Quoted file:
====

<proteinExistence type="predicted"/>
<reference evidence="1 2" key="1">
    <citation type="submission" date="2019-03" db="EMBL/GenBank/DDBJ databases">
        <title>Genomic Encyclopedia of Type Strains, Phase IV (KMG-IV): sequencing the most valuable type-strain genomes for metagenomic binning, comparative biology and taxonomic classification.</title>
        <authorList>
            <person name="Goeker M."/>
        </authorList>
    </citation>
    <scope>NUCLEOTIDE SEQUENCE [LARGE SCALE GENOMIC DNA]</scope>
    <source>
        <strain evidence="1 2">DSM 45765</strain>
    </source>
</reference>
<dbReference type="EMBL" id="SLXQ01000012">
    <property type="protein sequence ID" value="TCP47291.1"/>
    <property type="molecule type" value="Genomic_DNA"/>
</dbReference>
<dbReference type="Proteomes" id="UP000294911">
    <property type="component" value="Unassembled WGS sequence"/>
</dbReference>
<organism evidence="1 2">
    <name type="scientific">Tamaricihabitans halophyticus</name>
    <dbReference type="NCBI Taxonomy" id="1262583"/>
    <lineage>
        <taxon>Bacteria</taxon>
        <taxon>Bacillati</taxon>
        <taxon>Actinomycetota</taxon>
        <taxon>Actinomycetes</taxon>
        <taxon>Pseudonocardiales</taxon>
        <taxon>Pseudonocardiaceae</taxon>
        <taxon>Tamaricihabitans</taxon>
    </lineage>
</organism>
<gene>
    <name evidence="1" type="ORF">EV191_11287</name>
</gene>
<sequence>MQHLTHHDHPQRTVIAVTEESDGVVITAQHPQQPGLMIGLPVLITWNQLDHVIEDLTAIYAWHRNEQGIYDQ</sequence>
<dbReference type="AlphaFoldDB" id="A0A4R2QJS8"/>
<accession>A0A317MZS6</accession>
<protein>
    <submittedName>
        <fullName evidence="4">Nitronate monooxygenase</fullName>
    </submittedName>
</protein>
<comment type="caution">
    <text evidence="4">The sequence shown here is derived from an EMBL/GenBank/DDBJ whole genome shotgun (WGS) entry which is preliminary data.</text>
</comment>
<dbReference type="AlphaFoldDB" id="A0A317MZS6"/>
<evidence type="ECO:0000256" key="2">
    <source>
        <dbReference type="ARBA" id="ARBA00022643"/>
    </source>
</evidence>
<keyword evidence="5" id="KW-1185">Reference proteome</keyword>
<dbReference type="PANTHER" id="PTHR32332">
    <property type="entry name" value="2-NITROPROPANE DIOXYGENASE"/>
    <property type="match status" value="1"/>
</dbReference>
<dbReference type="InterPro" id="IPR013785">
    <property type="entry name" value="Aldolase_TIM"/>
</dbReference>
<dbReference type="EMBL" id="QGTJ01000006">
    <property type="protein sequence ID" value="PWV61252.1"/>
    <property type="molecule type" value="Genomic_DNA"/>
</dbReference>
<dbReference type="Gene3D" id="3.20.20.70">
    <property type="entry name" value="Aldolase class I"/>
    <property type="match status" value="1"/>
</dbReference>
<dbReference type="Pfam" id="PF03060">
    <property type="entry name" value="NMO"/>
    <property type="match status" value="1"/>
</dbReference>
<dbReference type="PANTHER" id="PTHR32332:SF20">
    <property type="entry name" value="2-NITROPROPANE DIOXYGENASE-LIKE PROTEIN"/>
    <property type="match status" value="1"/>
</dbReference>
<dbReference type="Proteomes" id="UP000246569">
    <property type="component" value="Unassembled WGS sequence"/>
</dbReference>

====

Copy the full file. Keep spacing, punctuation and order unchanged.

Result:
<proteinExistence type="predicted"/>
<reference evidence="1 2" key="1">
    <citation type="submission" date="2019-03" db="EMBL/GenBank/DDBJ databases">
        <title>Genomic Encyclopedia of Type Strains, Phase IV (KMG-IV): sequencing the most valuable type-strain genomes for metagenomic binning, comparative biology and taxonomic classification.</title>
        <authorList>
            <person name="Goeker M."/>
        </authorList>
    </citation>
    <scope>NUCLEOTIDE SEQUENCE [LARGE SCALE GENOMIC DNA]</scope>
    <source>
        <strain evidence="1 2">DSM 45765</strain>
    </source>
</reference>
<dbReference type="EMBL" id="SLXQ01000012">
    <property type="protein sequence ID" value="TCP47291.1"/>
    <property type="molecule type" value="Genomic_DNA"/>
</dbReference>
<dbReference type="Proteomes" id="UP000294911">
    <property type="component" value="Unassembled WGS sequence"/>
</dbReference>
<organism evidence="1 2">
    <name type="scientific">Tamaricihabitans halophyticus</name>
    <dbReference type="NCBI Taxonomy" id="1262583"/>
    <lineage>
        <taxon>Bacteria</taxon>
        <taxon>Bacillati</taxon>
        <taxon>Actinomycetota</taxon>
        <taxon>Actinomycetes</taxon>
        <taxon>Pseudonocardiales</taxon>
        <taxon>Pseudonocardiaceae</taxon>
        <taxon>Tamaricihabitans</taxon>
    </lineage>
</organism>
<gene>
    <name evidence="1" type="ORF">EV191_11287</name>
</gene>
<sequence>MQHLTHHDHPQRTVIAVTEESDGVVITAQHPQQPGLMIGLPVLITWNQLDHVIEDLTAIYAWHRNEQGIYDQ</sequence>
<dbReference type="AlphaFoldDB" id="A0A4R2QJS8"/>
<accession>A0A317MZS6</accession>
<protein>
    <submittedName>
        <fullName evidence="4">Nitronate monooxygenase</fullName>
    </submittedName>
</protein>
<comment type="caution">
    <text evidence="4">The sequence shown here is derived from an EMBL/GenBank/DDBJ whole genome shotgun (WGS) entry which is preliminary data.</text>
</comment>
<dbReference type="AlphaFoldDB" id="A0A317MZS6"/>
<evidence type="ECO:0000256" key="2">
    <source>
        <dbReference type="ARBA" id="ARBA00022643"/>
    </source>
</evidence>
<keyword evidence="5" id="KW-1185">Reference proteome</keyword>
<dbReference type="PANTHER" id="PTHR32332">
    <property type="entry name" value="2-NITROPROPANE DIOXYGENASE"/>
    <property type="match status" value="1"/>
</dbReference>
<dbReference type="InterPro" id="IPR013785">
    <property type="entry name" value="Aldolase_TIM"/>
</dbReference>
<dbReference type="EMBL" id="QGTJ01000006">
    <property type="protein sequence ID" value="PWV61252.1"/>
    <property type="molecule type" value="Genomic_DNA"/>
</dbReference>
<dbReference type="Gene3D" id="3.20.20.70">
    <property type="entry name" value="Aldolase class I"/>
    <property type="match status" value="1"/>
</dbReference>
<dbReference type="Pfam" id="PF03060">
    <property type="entry name" value="NMO"/>
    <property type="match status" value="1"/>
</dbReference>
<dbReference type="PANTHER" id="PTHR32332:SF20">
    <property type="entry name" value="2-NITROPROPANE DIOXYGENASE-LIKE PROTEIN"/>
    <property type="match status" value="1"/>
</dbReference>
<dbReference type="Proteomes" id="UP000246569">
    <property type="component" value="Unassembled WGS sequence"/>
</dbReference>